Few Christmas stories are told and retold as often as A Christmas Carol. The novella by Charles Dickens (1812-70) was published 175 years ago, on 19 December 1843. Since then, the story of Scrooge, an uncaring boss who learns to be kind and generous, has been made into countless theatre and film versions. Just as important as the moral message of the story, however, is the way it popularized the idea of the modem English Christmas.
Like, some of Dickens’s other works, such as The Adventures of Oliver Twist (1837-39) and the autobiographical The Life and Adventures of Nicholas Nickleby (1838-39), A Christmas Carol gives us a view of life during the early Industrial Revolution. While an emergingim Entstehen begriffenemerging middle class enjoyed some conveniences, the working class suffered through filthDreckfilth, miseryElendmisery, over-crowding and stenchGestankstench. Dickens describes deep snow, chimney sootRuß aus den Schornsteinenchimney soot in the air, and nights of thick fog — actually smog. Large families were the norm, and many children didn’t have warm clothes to wear or enough food to eat.
What’s Christmas time to you but a time for paying bills without money; a time for finding yourself a year older, but not an hour richer?
We meet Ebenezer Scrooge, the owner of a small London bank, and Bob Cratchit, his only employee. It is the day before Christmas. Scrooge’s nephewNeffenephew invites his uncle to dinner, but Scrooge sees no reason to celebrate. “What’s Christmas time to you but a time for paying billRechnungbills without money; a time for finding yourself a year older, but not an hour richer?” Scrooge asks.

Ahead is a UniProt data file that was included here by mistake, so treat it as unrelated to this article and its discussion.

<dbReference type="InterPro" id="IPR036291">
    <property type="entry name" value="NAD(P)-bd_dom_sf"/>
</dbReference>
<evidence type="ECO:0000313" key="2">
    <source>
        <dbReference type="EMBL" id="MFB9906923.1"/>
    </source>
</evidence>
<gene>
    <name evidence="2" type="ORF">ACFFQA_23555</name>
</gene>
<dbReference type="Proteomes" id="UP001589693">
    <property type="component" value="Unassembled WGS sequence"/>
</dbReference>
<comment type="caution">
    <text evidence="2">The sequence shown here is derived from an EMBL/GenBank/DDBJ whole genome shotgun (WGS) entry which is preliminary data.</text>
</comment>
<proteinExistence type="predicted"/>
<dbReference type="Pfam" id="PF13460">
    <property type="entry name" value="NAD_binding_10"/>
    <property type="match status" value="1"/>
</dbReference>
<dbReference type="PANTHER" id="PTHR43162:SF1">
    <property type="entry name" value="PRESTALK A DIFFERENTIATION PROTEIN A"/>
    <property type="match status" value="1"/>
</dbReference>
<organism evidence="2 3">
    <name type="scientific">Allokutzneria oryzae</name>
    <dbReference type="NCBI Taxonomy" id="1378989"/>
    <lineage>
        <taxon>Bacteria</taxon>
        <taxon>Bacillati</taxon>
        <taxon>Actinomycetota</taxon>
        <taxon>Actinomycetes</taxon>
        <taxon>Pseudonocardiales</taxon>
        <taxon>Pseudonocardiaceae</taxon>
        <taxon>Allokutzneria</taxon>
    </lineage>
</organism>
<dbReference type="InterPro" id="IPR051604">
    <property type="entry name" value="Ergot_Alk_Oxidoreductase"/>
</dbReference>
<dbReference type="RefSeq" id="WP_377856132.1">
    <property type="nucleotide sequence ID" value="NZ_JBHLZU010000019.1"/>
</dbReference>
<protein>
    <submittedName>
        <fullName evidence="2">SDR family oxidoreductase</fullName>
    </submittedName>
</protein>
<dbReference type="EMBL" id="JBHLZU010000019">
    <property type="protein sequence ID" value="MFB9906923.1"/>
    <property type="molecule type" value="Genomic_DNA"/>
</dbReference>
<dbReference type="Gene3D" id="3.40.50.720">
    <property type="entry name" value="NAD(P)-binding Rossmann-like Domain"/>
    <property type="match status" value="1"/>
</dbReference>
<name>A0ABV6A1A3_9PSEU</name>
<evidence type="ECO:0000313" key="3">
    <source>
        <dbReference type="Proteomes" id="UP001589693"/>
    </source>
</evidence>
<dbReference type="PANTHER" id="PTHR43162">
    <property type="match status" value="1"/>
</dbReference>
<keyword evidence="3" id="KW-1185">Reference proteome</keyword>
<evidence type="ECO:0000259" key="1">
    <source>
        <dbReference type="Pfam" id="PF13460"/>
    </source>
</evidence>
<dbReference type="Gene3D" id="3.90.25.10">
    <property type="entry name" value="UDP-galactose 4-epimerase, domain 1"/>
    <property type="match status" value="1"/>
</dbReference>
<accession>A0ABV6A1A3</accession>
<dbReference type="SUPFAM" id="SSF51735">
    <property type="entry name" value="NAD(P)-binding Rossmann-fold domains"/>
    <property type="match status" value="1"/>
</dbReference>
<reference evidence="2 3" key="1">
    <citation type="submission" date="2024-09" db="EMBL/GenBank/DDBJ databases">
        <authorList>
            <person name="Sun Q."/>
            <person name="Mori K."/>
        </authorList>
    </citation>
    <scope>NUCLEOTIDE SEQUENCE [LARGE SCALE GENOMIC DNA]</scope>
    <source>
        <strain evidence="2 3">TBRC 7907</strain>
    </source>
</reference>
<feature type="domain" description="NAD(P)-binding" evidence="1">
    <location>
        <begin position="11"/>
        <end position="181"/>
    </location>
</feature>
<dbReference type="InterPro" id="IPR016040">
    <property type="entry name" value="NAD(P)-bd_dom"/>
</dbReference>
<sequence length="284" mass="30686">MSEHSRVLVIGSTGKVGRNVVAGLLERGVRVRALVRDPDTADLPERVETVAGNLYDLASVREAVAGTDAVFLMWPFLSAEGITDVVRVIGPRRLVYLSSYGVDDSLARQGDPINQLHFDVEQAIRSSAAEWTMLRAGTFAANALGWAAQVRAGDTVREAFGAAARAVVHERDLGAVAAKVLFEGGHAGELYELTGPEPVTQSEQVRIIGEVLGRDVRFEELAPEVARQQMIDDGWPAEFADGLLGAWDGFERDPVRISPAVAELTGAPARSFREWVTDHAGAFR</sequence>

Then two men come in, collecting money for the poor. Scrooge tells them that his taxes should have been enough. Prisons and workhouse (UK)Armenhausworkhouses should to accommodate sb.jmdn. aufnehmen/ unterbringenaccommodate those whom society cannot, he says: “I don’t to make merryfeiernmake merry myself at Christmas, and I can’t afford to make idleuntätig, ohne Beschäftigungidle people merry.”
Scrooge’s business partner, Jacob Marley, died on that same day several years earlier. While walking through the dark to his private apartments — which Marley used to own — Scrooge begins to hallucinate. First, the door knocker turns into Marley’s face. Then Marley himself appears as a ghost in Scrooge’s bedroom.
Marley explains that those who don’t wander the earth during life, doing good things, are forced to wander the earth after death. He frightens Scrooge by showing him all the ghosts wandering around outside, invisibleunsichtbarinvisible to everyone else. Marley tells Scrooge that three more ghosts will visit him with words of warning.
The first to come is the Ghost of Christmas Past, a childlike figure with a light on its head. The ghost takes Scrooge back to his childhood, when he was left on his own to read a book, while all the other children were celebrating Christmas. The ghost then accompanies Scrooge to the time when, as a young man, his fiancéeVerlobtefiancée left him because he was too obsessed with his work.